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Foreign Policy

The US Election and China Relations

Sep 16, 2020
  • Sun Chenghao

    Fellow, Center for International Security and Strategy, Tsinghua University

China has been front and center during the 2020 U.S. presidential election, with both the Republican and Democratic parties are competing to impose strong measures against China. The political climate raises serious concerns about the China-U.S. relationship.

Many observers believe the relationship, which is basically defined as strategic competition, has suffered significant negative impacts since Donald Trump took office as president. Some even argue that tensions have reached heights unseen since diplomatic ties were established. Narratives such as a new cold war, a Thucydides trap and McCarthyism are incessant.

But blaming Trump for the deterioration of China-U.S. relations is overly simplistic and may mask America’s long-simmering grievances and complaints against China. As early as 2014 and 2015, the U.S. strategic community had already begun a major debate on China policy.

First, China expert David Lampton’s speech about the relationship reaching a “tipping point” rippled through. And then the Council on Foreign Relations’ report — Revising U.S. Grand Strategy Toward China — fostered new debate U.S. academic circles on China policy, mainly discussing whether the strategy of engagement with China had failed.

After Trump took office, harsh adjustments in U.S. China policy have gradually metastasized in mainstream opinion. Many scholars view this as a bipartisan consensus, but there are still many China hands who attach great importance to the positive role of engaging with China. They are sometimes derisively referred to as “panda-huggers” by people with ulterior motives, while anti-China hardliners are dubbed “dragon-slayers.” In such a poisonous political atmosphere, moderate and rational voices in the U.S. have gradually faded.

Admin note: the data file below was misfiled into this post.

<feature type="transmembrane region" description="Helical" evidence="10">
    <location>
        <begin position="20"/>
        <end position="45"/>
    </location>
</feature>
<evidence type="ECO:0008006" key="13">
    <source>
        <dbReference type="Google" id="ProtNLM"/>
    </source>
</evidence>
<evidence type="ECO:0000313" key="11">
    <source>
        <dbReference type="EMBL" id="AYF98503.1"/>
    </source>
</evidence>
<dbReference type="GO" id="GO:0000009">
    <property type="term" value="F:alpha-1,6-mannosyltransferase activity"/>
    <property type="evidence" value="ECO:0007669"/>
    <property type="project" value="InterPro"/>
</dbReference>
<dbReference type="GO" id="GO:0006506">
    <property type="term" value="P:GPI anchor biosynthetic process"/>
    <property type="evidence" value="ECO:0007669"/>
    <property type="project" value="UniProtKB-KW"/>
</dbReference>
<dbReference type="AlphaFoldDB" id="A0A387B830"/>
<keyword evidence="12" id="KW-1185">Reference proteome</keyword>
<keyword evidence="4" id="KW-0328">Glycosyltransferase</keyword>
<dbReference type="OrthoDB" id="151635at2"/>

If Democrat Joe Biden wins the election, the muted voices of reason in the U.S. may be reactivated and China-U.S. relations may witness some subtle positive changes. Certainly, the overall U.S. China policy will not change, and the relationship will not return to the status enjoyed under the Obama administration. Competition will continue to be dominant, but the way competition plays out could be quite different from that under Trump’s rule.

In general, America’s China policy under a Biden administration will return to a more rational track that’s more likely to restart high-level strategic dialogues beyond the economic and trade sectors. For example, in the humanities, people-to-people and cultural exchanges with China will be restored to some extent, and practices such as closing consulates and denying visas to foreign students and journalists will be reduced.

In terms of global governance, such as jointly tackling climate change and COVID-19, and coordinating macroeconomic policies, the two sides may have cooperative room that was absent during the Trump administration. But China must be aware that Biden will be doing this because of the differences between Democratic and Republican diplomatic philosophies. The Democrats place more emphasis on multilateralism and global governance. The focus will not be stabilizing China-U.S. relations per se. In this case, although there will be an overlap of interests and more cooperative room for the two sides, competitive frictions in global governance will also emerge, unlike the scenario in which China was given more room to expand its influence under Trump’s doctrine of withdrawal.